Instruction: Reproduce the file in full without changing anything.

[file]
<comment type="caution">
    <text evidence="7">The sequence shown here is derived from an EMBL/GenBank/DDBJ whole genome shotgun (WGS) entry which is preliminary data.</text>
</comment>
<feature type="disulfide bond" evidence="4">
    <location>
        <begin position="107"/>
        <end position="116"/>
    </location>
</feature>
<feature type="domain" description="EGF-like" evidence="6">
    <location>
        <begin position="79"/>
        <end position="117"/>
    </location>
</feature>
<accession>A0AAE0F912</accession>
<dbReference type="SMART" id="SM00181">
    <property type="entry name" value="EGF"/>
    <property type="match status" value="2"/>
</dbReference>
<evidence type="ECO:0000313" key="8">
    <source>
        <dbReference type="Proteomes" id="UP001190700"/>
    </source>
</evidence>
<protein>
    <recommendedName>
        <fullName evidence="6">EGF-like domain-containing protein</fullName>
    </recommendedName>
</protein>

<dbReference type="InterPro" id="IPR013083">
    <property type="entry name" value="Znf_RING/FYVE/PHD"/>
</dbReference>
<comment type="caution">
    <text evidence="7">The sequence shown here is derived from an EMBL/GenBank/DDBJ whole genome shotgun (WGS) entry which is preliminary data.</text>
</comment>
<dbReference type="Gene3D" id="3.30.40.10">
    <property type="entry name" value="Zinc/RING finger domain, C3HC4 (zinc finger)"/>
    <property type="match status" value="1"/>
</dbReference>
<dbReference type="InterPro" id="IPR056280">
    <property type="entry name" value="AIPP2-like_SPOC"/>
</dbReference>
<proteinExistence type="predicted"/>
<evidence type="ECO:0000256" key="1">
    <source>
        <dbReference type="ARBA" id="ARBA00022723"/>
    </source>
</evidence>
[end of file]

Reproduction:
<comment type="caution">
    <text evidence="7">The sequence shown here is derived from an EMBL/GenBank/DDBJ whole genome shotgun (WGS) entry which is preliminary data.</text>
</comment>
<feature type="disulfide bond" evidence="4">
    <location>
        <begin position="107"/>
        <end position="116"/>
    </location>
</feature>
<feature type="domain" description="EGF-like" evidence="6">
    <location>
        <begin position="79"/>
        <end position="117"/>
    </location>
</feature>
<accession>A0AAE0F912</accession>
<dbReference type="SMART" id="SM00181">
    <property type="entry name" value="EGF"/>
    <property type="match status" value="2"/>
</dbReference>
<evidence type="ECO:0000313" key="8">
    <source>
        <dbReference type="Proteomes" id="UP001190700"/>
    </source>
</evidence>
<protein>
    <recommendedName>
        <fullName evidence="6">EGF-like domain-containing protein</fullName>
    </recommendedName>
</protein>

<dbReference type="InterPro" id="IPR013083">
    <property type="entry name" value="Znf_RING/FYVE/PHD"/>
</dbReference>
<comment type="caution">
    <text evidence="7">The sequence shown here is derived from an EMBL/GenBank/DDBJ whole genome shotgun (WGS) entry which is preliminary data.</text>
</comment>
<dbReference type="Gene3D" id="3.30.40.10">
    <property type="entry name" value="Zinc/RING finger domain, C3HC4 (zinc finger)"/>
    <property type="match status" value="1"/>
</dbReference>
<dbReference type="InterPro" id="IPR056280">
    <property type="entry name" value="AIPP2-like_SPOC"/>
</dbReference>
<proteinExistence type="predicted"/>
<evidence type="ECO:0000256" key="1">
    <source>
        <dbReference type="ARBA" id="ARBA00022723"/>
    </source>
</evidence>